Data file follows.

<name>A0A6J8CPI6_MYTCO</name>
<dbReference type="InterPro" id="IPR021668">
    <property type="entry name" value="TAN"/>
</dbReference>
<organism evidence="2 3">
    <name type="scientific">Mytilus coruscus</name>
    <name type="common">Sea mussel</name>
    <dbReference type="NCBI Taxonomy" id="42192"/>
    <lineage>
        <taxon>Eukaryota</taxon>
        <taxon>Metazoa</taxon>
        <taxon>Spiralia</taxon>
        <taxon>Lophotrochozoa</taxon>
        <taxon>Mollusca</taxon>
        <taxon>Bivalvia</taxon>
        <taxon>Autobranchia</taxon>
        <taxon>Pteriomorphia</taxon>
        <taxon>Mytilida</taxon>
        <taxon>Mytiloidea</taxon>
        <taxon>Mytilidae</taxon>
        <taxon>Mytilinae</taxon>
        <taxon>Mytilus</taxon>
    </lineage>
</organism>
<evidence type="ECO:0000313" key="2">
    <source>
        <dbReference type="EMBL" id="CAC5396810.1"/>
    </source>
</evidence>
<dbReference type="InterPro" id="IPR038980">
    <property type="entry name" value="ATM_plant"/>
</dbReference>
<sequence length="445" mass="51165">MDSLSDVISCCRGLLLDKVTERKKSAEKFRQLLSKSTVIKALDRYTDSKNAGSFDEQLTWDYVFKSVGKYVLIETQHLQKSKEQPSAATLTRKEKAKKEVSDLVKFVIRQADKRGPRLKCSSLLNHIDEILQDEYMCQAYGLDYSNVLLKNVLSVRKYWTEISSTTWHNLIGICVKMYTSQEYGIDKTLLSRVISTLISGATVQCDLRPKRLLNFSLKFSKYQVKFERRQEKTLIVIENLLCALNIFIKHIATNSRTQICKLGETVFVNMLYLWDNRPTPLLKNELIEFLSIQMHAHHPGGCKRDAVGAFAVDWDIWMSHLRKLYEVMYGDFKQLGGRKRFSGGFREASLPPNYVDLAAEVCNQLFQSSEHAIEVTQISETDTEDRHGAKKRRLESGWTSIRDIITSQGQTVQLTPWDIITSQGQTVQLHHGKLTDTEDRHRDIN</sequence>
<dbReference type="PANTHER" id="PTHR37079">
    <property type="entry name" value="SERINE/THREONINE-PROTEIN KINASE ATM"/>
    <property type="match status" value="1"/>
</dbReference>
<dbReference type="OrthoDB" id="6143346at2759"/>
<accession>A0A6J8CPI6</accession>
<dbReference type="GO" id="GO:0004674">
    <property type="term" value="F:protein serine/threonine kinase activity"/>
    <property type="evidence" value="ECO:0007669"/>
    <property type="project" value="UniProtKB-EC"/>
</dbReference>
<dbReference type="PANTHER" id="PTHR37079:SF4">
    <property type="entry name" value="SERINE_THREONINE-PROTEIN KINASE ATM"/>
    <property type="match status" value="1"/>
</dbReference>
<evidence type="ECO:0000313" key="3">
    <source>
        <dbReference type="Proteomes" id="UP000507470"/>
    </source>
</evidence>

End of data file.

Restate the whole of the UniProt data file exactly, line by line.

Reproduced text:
<name>A0A6J8CPI6_MYTCO</name>
<dbReference type="InterPro" id="IPR021668">
    <property type="entry name" value="TAN"/>
</dbReference>
<organism evidence="2 3">
    <name type="scientific">Mytilus coruscus</name>
    <name type="common">Sea mussel</name>
    <dbReference type="NCBI Taxonomy" id="42192"/>
    <lineage>
        <taxon>Eukaryota</taxon>
        <taxon>Metazoa</taxon>
        <taxon>Spiralia</taxon>
        <taxon>Lophotrochozoa</taxon>
        <taxon>Mollusca</taxon>
        <taxon>Bivalvia</taxon>
        <taxon>Autobranchia</taxon>
        <taxon>Pteriomorphia</taxon>
        <taxon>Mytilida</taxon>
        <taxon>Mytiloidea</taxon>
        <taxon>Mytilidae</taxon>
        <taxon>Mytilinae</taxon>
        <taxon>Mytilus</taxon>
    </lineage>
</organism>
<evidence type="ECO:0000313" key="2">
    <source>
        <dbReference type="EMBL" id="CAC5396810.1"/>
    </source>
</evidence>
<dbReference type="InterPro" id="IPR038980">
    <property type="entry name" value="ATM_plant"/>
</dbReference>
<sequence length="445" mass="51165">MDSLSDVISCCRGLLLDKVTERKKSAEKFRQLLSKSTVIKALDRYTDSKNAGSFDEQLTWDYVFKSVGKYVLIETQHLQKSKEQPSAATLTRKEKAKKEVSDLVKFVIRQADKRGPRLKCSSLLNHIDEILQDEYMCQAYGLDYSNVLLKNVLSVRKYWTEISSTTWHNLIGICVKMYTSQEYGIDKTLLSRVISTLISGATVQCDLRPKRLLNFSLKFSKYQVKFERRQEKTLIVIENLLCALNIFIKHIATNSRTQICKLGETVFVNMLYLWDNRPTPLLKNELIEFLSIQMHAHHPGGCKRDAVGAFAVDWDIWMSHLRKLYEVMYGDFKQLGGRKRFSGGFREASLPPNYVDLAAEVCNQLFQSSEHAIEVTQISETDTEDRHGAKKRRLESGWTSIRDIITSQGQTVQLTPWDIITSQGQTVQLHHGKLTDTEDRHRDIN</sequence>
<dbReference type="PANTHER" id="PTHR37079">
    <property type="entry name" value="SERINE/THREONINE-PROTEIN KINASE ATM"/>
    <property type="match status" value="1"/>
</dbReference>
<dbReference type="OrthoDB" id="6143346at2759"/>
<accession>A0A6J8CPI6</accession>
<dbReference type="GO" id="GO:0004674">
    <property type="term" value="F:protein serine/threonine kinase activity"/>
    <property type="evidence" value="ECO:0007669"/>
    <property type="project" value="UniProtKB-EC"/>
</dbReference>
<dbReference type="PANTHER" id="PTHR37079:SF4">
    <property type="entry name" value="SERINE_THREONINE-PROTEIN KINASE ATM"/>
    <property type="match status" value="1"/>
</dbReference>
<evidence type="ECO:0000313" key="3">
    <source>
        <dbReference type="Proteomes" id="UP000507470"/>
    </source>
</evidence>